Courtenay Place light boxes

A New Zealand first, Courtenay Place light boxes form a highly public exhibition space in the midst of Wellington’s central city environment.

Tanya Ruka, Te Pōrūrū and Te Aorūrū


Artist:Tanya Te Miringa Te Rorarangi Ruka

Until 18 September 2022

Ko au te whenua, te whenua ko au

How do we protect and enhance the mauri within an urban environment? asks Te Whanganui-a-Tara based artist Tanya Te Miringa Te Rorarangi Ruka in the Courtenay Place light box exhibition for Matariki 2022. Whakapapa Te Pō Te Ao turns the light boxes into a series of digitally woven pou whenua which are derived from the natural phenomena of Te Aro and the local environment.

Whakapapa Te Pō Te Ao acknowledges the whenua and awa above and below the city streets. “Past, present and future coexist within the whenua,” says Ruka. “Our tupuna are the soil and the water. They hold our collective memory, the good and the bad, the light and the dark. We are alive because of them, by acknowledging this truth we enhance the mauri and we build our relationships with the natural world even within an urban environment.”

Whakapapa Te Pō Te Ao responds to Matariki as a time to recount the past seasons and set new plans for the coming year. Guided by the Maramataka, Māori lunar calendar, Ruka filmed the area surrounding the light boxes once a month during 2021. The focus of the filming was to capture the natural elements as they are now. Ruka’s key consideration was how we experience the three major awa sources - Waitangi, Kūmutoto and Waimapihi streams that were once a source of kai and are now below the city streets. Ruka then translated here video imagery into digital weavings for the light boxes. One side of the light box images references Te Whakapapa o Te Pō and the other, Te Whakapapa o Te Ao. Together, the whakapapa of light and dark capture a story of time unfolding in Courtenay Place from a kaupapa Māori perspective.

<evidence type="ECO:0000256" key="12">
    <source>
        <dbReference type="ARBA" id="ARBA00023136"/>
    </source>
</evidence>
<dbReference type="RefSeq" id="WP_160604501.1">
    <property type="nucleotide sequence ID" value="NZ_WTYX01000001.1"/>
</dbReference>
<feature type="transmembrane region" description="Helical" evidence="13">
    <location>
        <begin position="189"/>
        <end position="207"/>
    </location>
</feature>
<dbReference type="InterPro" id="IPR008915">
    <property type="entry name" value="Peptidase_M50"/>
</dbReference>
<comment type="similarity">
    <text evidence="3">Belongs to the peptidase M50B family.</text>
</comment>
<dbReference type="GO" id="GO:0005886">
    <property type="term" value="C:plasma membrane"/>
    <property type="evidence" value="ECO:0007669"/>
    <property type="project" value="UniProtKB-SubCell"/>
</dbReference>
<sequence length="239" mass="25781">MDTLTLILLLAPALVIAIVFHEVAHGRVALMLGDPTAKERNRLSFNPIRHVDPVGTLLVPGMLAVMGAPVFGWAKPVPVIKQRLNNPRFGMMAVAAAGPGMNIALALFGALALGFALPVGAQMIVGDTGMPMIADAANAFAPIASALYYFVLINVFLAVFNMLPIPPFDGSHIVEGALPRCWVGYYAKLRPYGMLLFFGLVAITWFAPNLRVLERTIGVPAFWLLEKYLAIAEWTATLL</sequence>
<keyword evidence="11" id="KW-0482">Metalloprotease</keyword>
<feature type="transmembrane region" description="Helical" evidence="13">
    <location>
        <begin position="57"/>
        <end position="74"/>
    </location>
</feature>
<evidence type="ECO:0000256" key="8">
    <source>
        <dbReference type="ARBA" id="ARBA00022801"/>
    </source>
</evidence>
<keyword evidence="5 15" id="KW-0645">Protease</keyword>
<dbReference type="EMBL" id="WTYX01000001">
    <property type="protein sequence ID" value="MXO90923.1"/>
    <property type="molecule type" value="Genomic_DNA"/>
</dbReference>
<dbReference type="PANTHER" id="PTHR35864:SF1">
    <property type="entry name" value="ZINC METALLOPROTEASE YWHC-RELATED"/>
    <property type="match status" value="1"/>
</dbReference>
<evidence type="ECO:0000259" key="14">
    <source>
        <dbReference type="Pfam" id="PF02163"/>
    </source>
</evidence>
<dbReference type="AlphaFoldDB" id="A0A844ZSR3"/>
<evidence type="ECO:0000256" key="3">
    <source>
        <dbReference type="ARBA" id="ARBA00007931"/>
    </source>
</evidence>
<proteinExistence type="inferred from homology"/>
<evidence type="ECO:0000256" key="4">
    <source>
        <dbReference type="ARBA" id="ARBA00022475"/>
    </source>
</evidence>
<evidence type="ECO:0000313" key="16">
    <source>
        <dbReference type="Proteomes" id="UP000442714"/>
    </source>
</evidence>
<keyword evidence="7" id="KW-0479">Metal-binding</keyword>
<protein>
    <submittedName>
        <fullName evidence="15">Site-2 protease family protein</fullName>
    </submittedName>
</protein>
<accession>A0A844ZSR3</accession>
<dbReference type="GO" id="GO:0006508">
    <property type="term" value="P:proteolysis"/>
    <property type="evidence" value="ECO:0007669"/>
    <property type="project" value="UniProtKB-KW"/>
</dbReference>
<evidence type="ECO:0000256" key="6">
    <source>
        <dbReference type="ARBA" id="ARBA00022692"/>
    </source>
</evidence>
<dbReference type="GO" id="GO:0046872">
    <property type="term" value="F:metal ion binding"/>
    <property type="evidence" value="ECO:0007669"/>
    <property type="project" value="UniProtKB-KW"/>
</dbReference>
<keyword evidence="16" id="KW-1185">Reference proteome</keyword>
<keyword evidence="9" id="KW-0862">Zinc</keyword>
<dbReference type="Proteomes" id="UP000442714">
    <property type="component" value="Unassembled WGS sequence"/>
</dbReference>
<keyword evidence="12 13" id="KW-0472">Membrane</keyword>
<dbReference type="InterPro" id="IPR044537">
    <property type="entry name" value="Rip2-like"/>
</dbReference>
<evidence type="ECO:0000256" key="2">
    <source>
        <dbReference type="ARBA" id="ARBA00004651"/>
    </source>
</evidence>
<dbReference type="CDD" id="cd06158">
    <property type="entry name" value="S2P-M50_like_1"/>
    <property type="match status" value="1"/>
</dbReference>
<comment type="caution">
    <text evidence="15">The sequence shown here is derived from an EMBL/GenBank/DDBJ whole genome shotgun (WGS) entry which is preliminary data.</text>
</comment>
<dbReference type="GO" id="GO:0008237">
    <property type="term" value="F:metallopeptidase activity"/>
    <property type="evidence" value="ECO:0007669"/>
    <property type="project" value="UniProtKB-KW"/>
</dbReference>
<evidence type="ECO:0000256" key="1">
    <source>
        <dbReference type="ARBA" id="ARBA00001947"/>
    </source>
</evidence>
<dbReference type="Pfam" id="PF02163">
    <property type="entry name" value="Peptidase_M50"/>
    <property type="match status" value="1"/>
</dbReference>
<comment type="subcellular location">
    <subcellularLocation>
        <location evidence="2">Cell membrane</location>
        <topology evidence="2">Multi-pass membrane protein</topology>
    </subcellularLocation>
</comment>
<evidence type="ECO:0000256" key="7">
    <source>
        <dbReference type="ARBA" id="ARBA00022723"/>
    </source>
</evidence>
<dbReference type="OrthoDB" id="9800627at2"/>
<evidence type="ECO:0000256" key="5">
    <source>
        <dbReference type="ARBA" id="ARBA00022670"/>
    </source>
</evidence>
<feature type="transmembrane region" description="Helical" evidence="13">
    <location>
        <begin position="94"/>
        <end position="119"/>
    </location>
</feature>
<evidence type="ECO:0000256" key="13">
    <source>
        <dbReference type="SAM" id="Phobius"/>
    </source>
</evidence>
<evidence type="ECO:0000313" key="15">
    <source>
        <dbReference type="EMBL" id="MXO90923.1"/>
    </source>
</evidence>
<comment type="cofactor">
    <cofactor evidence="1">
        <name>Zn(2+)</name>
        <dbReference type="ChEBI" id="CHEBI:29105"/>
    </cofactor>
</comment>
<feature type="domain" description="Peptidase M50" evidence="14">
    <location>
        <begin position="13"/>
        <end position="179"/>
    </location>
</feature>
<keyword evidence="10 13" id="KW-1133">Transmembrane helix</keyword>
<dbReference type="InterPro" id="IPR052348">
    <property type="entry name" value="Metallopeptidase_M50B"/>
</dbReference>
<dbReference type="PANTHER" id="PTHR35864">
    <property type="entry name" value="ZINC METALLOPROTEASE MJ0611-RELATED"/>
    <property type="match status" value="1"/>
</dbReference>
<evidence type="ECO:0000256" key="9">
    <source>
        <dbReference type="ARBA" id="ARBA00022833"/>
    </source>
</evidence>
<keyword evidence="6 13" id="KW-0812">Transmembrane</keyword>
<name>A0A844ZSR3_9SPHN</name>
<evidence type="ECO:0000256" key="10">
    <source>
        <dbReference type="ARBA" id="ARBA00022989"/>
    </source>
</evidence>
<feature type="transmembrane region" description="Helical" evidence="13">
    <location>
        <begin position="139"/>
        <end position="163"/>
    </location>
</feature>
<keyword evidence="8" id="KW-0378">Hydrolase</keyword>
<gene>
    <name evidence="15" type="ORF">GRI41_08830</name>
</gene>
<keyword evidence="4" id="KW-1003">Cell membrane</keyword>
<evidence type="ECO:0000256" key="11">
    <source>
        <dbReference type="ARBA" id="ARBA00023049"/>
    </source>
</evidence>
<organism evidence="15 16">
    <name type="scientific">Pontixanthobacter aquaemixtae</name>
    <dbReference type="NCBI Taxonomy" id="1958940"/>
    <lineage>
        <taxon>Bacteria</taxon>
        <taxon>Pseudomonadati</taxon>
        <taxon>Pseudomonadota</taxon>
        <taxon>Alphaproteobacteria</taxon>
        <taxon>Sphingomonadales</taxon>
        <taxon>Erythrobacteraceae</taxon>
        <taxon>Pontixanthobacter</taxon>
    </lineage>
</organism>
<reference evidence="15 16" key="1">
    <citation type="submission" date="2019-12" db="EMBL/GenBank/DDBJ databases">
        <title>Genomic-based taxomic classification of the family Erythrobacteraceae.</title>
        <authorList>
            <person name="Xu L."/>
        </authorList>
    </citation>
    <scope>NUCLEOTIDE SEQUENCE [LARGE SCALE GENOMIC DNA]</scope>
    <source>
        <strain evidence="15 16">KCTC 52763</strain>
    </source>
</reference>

The colour sequence of the digital weavings is based on the rainbow, the colour of light, referencing Te Ao Marama our world of life and acknowledging the rainbow’s meaning of importance to the people and community of Te Aro. In honouring our past we strengthen our future.

About the artist

Tanya Te Miringa Te Rorarangi Ruka is a Māori Indigenous artist and designer living in Te Whanganui-a-Tara, Aotearoa. She is of Ngāti Pākau, Te Uriroroi, Te Parawhau, Te Mahurehure Ngāpuhi, and Waitaha Hokianga descent. Ruka has a Master of Art and Design from Auckland University of Technology and works as an independent indigenous researcher on projects that seek to elevate indigenous knowledge systems and voices within the environment. This includes connecting with Indigenous nations globally through her work as research communications lead with Native Land Digital.

Whakapapa Te Pō Te Ao website

Tanya Ruka bio website

How to exhibit

For info on how to have your work exhibited in the lightboxes, see our exhibition opportunities page.

Previous exhibitions

View information and images from past projects. 

Contact us

Eve Armstrong, Senior Arts Advisor

Mobile: 021 227 8207